Government 2.0 was the theme of couple of recent podcasts. On Phil Windley’s Technometria show, Britt Blaser discussed his Independence Year project, which places “the organizing tools of the best political campaigns” into the hands of citizens who want to organize themselves. And on my own show I spoke with W. David Stephenson, a veteran political operative who has recently focused on the same theme.
On both of these shows, I harped — too much — on how online tools and services do, and don’t, enable citizens to make sense of, and engage with, the processes of governments. But of course, as Adina Levin helpfully reminds me, it isn’t all, or even mostly, about tools and services. Adina’s comment:
Call the Senator’s office. And don’t just talk to the person who answers the phone. They are motivated to take your comment and end the call. Find the staffer who specializes in the policy area. Get their name. Get their email address. Contact him or her directly. They’ll know, and be able to answer the content and procedure questions if you ask nicely and intelligently.
Once you find the information, posting to your blog, hyperlocal news outfit, or political group blog will spread the information and increase the social context about the sausagemaking process.
The net enables new tools, but it also makes this sort of older technique informative for more people.
Elsewhere she adds:
Udell points to tools like GovTrack which are attempting to create a substrate for communities following bills. I’m seeing a trend that is fascinating and a little bit lower tech. National blogs like FireDogLake, local blogs like TransBayBlog, social network communities like the Get Fisa Right network in MyBarackObama.com, provide their communities with more detailed context on the dynamics of legislation and the process of adding ingredients to the sausage. In the context of a community, members learn more about the legislative process than civics 101 class, or than getting email from the Sierra Club.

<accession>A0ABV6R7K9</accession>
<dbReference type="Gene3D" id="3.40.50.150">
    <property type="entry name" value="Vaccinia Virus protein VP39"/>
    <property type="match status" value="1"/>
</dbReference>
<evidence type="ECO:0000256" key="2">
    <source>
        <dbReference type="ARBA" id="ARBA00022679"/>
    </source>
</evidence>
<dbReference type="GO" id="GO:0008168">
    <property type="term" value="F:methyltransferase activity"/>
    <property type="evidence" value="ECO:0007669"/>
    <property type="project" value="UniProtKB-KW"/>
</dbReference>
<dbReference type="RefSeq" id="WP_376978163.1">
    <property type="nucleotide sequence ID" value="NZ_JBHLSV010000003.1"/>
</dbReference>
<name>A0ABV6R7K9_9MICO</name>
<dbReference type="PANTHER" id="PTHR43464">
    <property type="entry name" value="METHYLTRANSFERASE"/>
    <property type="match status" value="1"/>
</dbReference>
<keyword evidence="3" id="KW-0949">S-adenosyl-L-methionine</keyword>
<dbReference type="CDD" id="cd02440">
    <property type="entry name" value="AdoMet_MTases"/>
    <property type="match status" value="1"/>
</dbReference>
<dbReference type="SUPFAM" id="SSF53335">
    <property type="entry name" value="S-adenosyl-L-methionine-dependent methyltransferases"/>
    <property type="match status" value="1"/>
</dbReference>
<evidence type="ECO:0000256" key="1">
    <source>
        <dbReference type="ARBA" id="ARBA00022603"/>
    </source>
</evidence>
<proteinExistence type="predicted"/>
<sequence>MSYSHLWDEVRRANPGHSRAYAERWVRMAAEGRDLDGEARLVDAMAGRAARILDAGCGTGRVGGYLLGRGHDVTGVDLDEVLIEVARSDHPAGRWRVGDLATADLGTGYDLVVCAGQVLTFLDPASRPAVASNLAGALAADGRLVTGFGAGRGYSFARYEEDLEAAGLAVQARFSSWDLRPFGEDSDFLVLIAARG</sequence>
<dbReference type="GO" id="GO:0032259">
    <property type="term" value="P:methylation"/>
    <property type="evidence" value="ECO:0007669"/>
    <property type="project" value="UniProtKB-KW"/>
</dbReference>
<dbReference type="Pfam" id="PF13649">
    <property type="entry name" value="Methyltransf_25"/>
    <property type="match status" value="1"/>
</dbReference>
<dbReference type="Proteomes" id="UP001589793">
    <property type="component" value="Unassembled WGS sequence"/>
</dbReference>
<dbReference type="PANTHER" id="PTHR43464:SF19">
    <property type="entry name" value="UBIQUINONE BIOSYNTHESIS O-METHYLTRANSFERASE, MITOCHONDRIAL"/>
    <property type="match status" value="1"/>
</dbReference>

Points extremely well taken. Those of us wired to imagine and build advanced tools and services are invariably surprised when The Simplest Thing That Could Possibly Work turns out, again and again, to actually work.
One of my favorite examples here is LibriVox, a hugely successful collaborative project that to this day runs mainly on a PHP-based bulletin board. It’s a perfect illustration of what Clay Shirky points out in this interview:
A brutally simple mental model of the software that’s shared by all users turns out to be a better predictor of adoption and value than a completely crazy collection of features that ends up being slightly different for every user.
Of course tools and services matter. The trick is to introduce them in incremental and appropriate ways. On this forum page at LibriVox you can see a nice example of that incremental approach. It’s the Completed Projects page for Edgar Rice Burroughs’ Pellucidar. No database-backed workflow software created that forum page. There’s just a convention, evolved organically by LibriVox participants working together, about using certain forum topics to represent certain phases of workflow.
As I understand it — and Hugh McGuire will correct me if I’m wrong — the project ran for a while with no other database than the one supporting phpBB. Participants simply agreed to use that database according to certain agreed-upon patterns.
Later, a separate database was developed to maintain the catalog in more flexible and powerful ways. But look at what’s happening on that forum page I mentioned. A project view from the database is wrapped in an iframe and included within the bulletin board page. It’s a sweet example of how to inject a more advanced service non-disruptively into a simple system.
In the realm of Government 2.0, as elsewhere, advanced tools and services can play crucial roles, but only if we can weave them into the patchwork quilt of brutally simple systems that people understand and use.